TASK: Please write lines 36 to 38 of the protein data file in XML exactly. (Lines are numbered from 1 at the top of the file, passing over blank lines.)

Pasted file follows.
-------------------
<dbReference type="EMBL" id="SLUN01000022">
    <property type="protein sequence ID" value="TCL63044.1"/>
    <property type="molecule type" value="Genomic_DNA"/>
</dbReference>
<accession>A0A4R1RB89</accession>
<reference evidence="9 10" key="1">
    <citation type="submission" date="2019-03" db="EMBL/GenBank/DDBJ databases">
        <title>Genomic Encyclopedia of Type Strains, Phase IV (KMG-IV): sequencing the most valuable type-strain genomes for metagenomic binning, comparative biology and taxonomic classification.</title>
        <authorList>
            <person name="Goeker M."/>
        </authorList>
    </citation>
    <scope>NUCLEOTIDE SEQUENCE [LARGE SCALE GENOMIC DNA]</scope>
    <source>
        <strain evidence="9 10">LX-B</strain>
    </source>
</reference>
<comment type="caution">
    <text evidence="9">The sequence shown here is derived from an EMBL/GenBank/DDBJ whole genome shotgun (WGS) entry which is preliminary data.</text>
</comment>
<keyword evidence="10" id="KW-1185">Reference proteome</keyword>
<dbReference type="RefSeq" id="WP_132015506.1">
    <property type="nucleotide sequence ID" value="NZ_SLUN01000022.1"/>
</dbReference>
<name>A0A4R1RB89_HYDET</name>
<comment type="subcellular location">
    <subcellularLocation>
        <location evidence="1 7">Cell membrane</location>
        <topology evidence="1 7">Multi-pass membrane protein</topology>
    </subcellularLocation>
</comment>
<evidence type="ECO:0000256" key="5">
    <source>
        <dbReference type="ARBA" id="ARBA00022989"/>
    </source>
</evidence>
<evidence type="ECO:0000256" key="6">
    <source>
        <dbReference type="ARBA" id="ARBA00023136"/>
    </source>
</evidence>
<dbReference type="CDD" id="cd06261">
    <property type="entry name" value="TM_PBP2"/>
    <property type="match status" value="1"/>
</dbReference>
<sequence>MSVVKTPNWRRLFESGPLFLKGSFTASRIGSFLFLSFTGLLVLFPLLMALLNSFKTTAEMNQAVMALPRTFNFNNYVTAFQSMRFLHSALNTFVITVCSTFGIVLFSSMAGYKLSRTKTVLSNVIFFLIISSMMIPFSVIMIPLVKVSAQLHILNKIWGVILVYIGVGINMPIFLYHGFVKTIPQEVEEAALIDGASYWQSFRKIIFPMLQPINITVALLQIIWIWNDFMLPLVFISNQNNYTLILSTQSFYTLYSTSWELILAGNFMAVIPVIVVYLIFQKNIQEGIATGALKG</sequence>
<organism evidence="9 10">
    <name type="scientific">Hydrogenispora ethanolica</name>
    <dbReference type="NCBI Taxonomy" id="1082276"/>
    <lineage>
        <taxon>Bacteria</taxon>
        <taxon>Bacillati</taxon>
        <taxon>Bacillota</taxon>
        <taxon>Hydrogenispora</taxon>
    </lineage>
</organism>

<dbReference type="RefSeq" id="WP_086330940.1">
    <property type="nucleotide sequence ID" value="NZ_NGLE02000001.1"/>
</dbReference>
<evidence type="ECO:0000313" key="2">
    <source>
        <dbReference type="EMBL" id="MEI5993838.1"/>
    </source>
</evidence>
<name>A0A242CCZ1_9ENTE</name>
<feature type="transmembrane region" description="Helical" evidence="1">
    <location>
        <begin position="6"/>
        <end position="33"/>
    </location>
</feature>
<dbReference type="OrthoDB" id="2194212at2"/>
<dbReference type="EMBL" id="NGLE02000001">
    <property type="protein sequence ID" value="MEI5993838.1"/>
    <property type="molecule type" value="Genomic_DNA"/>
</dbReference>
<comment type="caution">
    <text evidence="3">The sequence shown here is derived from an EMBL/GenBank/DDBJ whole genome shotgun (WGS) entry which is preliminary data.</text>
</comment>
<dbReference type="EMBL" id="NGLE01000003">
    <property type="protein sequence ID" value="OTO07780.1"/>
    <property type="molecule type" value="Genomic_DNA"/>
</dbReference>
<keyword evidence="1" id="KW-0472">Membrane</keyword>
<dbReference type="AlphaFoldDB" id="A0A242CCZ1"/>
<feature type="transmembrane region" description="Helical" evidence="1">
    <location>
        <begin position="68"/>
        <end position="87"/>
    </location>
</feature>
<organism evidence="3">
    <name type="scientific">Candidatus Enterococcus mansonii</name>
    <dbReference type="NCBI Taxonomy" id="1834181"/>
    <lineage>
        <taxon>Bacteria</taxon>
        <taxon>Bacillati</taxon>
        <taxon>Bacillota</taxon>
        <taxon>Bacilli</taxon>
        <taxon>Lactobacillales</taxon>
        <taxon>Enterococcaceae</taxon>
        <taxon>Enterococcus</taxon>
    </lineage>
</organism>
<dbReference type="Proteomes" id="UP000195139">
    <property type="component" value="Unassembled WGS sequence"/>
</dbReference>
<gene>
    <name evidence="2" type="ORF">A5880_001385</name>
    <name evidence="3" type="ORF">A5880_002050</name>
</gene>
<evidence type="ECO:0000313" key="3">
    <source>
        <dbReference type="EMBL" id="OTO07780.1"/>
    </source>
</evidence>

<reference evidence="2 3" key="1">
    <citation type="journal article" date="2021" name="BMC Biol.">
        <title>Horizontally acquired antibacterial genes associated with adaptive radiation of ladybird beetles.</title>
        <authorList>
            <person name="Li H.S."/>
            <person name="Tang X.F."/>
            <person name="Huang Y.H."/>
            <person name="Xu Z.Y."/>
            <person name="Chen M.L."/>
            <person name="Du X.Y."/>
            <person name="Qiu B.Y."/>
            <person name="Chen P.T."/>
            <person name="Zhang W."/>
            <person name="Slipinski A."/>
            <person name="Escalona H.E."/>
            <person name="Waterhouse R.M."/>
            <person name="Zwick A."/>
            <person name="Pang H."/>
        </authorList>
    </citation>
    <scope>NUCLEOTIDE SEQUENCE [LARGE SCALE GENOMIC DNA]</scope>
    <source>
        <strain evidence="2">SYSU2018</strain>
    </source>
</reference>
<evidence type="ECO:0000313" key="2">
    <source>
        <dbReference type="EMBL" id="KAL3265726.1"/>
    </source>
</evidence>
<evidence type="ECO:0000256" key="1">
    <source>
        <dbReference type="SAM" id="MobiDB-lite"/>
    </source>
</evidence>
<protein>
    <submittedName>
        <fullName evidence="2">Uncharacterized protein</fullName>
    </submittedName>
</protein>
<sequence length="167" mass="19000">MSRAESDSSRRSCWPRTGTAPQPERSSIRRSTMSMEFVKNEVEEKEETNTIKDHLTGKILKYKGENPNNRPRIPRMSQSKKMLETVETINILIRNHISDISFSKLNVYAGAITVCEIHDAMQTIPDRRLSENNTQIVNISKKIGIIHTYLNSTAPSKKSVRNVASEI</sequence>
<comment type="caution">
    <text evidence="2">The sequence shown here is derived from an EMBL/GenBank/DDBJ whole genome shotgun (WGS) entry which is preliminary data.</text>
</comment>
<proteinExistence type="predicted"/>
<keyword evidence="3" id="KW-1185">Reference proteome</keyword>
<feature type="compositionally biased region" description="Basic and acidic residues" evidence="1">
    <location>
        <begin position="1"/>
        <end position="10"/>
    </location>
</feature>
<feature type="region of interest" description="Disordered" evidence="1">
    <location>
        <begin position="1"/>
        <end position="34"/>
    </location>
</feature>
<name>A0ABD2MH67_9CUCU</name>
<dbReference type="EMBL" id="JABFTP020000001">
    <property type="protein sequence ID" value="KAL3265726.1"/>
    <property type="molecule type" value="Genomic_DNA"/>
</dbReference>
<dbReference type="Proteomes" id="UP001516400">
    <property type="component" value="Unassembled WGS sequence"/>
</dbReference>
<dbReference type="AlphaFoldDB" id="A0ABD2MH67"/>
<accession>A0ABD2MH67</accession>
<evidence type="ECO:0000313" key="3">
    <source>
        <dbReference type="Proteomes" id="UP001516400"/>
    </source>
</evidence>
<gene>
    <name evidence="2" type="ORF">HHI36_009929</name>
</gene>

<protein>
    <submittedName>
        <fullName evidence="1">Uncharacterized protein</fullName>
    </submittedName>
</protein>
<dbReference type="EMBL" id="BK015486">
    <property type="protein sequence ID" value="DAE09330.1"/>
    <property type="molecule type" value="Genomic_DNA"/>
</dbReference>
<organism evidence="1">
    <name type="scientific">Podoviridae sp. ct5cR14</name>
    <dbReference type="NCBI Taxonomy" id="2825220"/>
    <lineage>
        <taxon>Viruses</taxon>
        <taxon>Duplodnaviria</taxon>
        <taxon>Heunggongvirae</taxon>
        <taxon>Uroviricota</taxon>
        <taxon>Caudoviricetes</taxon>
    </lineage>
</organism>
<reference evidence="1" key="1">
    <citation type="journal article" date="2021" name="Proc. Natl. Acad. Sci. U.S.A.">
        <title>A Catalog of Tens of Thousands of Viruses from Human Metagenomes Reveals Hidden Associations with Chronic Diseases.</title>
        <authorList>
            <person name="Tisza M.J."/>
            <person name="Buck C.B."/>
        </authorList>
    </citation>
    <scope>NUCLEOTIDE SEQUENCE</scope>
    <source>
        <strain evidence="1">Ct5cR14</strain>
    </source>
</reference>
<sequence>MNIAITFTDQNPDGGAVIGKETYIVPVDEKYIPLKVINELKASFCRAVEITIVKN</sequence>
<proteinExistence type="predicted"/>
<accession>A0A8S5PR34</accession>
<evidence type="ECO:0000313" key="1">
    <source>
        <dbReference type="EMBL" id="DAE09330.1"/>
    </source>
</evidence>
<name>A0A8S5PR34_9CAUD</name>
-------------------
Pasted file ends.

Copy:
</evidence>
<evidence type="ECO:0000256" key="6">
    <source>